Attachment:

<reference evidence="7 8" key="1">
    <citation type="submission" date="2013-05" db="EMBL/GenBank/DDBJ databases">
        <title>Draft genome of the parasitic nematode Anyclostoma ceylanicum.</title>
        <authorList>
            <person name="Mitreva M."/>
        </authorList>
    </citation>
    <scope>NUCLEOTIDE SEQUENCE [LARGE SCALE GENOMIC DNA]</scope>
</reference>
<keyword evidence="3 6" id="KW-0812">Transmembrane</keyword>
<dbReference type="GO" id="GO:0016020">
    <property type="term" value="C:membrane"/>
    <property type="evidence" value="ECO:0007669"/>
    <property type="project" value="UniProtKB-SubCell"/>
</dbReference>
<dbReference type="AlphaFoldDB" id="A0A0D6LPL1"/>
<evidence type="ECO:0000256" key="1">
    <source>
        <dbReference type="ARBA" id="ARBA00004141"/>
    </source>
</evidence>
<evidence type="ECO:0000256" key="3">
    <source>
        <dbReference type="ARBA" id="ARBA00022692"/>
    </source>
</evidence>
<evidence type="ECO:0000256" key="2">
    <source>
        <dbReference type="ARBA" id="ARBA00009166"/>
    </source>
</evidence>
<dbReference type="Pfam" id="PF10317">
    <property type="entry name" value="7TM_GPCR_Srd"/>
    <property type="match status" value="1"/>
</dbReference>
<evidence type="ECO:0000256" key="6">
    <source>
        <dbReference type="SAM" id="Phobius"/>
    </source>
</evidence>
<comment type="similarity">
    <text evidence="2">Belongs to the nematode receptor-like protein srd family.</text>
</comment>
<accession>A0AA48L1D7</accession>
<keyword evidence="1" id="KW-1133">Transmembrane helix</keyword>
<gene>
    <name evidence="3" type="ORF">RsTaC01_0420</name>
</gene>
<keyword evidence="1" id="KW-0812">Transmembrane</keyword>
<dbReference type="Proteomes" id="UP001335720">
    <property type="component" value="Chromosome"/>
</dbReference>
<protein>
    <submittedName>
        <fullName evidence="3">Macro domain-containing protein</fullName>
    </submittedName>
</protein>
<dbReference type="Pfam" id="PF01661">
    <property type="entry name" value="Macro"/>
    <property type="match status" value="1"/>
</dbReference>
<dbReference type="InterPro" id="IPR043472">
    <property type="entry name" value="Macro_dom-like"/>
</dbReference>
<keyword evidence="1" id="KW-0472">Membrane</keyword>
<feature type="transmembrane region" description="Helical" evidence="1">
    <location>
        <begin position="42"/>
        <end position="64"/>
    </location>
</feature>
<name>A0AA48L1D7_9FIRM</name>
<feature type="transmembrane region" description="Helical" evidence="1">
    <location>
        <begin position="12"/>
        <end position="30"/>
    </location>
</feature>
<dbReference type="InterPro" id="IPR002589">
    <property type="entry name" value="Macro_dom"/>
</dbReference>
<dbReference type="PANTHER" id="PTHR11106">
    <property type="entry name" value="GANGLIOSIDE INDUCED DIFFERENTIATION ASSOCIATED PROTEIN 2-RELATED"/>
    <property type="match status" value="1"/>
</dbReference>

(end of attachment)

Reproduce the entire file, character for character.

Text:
<reference evidence="7 8" key="1">
    <citation type="submission" date="2013-05" db="EMBL/GenBank/DDBJ databases">
        <title>Draft genome of the parasitic nematode Anyclostoma ceylanicum.</title>
        <authorList>
            <person name="Mitreva M."/>
        </authorList>
    </citation>
    <scope>NUCLEOTIDE SEQUENCE [LARGE SCALE GENOMIC DNA]</scope>
</reference>
<keyword evidence="3 6" id="KW-0812">Transmembrane</keyword>
<dbReference type="GO" id="GO:0016020">
    <property type="term" value="C:membrane"/>
    <property type="evidence" value="ECO:0007669"/>
    <property type="project" value="UniProtKB-SubCell"/>
</dbReference>
<dbReference type="AlphaFoldDB" id="A0A0D6LPL1"/>
<evidence type="ECO:0000256" key="1">
    <source>
        <dbReference type="ARBA" id="ARBA00004141"/>
    </source>
</evidence>
<evidence type="ECO:0000256" key="3">
    <source>
        <dbReference type="ARBA" id="ARBA00022692"/>
    </source>
</evidence>
<evidence type="ECO:0000256" key="2">
    <source>
        <dbReference type="ARBA" id="ARBA00009166"/>
    </source>
</evidence>
<dbReference type="Pfam" id="PF10317">
    <property type="entry name" value="7TM_GPCR_Srd"/>
    <property type="match status" value="1"/>
</dbReference>
<evidence type="ECO:0000256" key="6">
    <source>
        <dbReference type="SAM" id="Phobius"/>
    </source>
</evidence>
<comment type="similarity">
    <text evidence="2">Belongs to the nematode receptor-like protein srd family.</text>
</comment>
<accession>A0AA48L1D7</accession>
<keyword evidence="1" id="KW-1133">Transmembrane helix</keyword>
<gene>
    <name evidence="3" type="ORF">RsTaC01_0420</name>
</gene>
<keyword evidence="1" id="KW-0812">Transmembrane</keyword>
<dbReference type="Proteomes" id="UP001335720">
    <property type="component" value="Chromosome"/>
</dbReference>
<protein>
    <submittedName>
        <fullName evidence="3">Macro domain-containing protein</fullName>
    </submittedName>
</protein>
<dbReference type="Pfam" id="PF01661">
    <property type="entry name" value="Macro"/>
    <property type="match status" value="1"/>
</dbReference>
<dbReference type="InterPro" id="IPR043472">
    <property type="entry name" value="Macro_dom-like"/>
</dbReference>
<keyword evidence="1" id="KW-0472">Membrane</keyword>
<feature type="transmembrane region" description="Helical" evidence="1">
    <location>
        <begin position="42"/>
        <end position="64"/>
    </location>
</feature>
<name>A0AA48L1D7_9FIRM</name>
<feature type="transmembrane region" description="Helical" evidence="1">
    <location>
        <begin position="12"/>
        <end position="30"/>
    </location>
</feature>
<dbReference type="InterPro" id="IPR002589">
    <property type="entry name" value="Macro_dom"/>
</dbReference>
<dbReference type="PANTHER" id="PTHR11106">
    <property type="entry name" value="GANGLIOSIDE INDUCED DIFFERENTIATION ASSOCIATED PROTEIN 2-RELATED"/>
    <property type="match status" value="1"/>
</dbReference>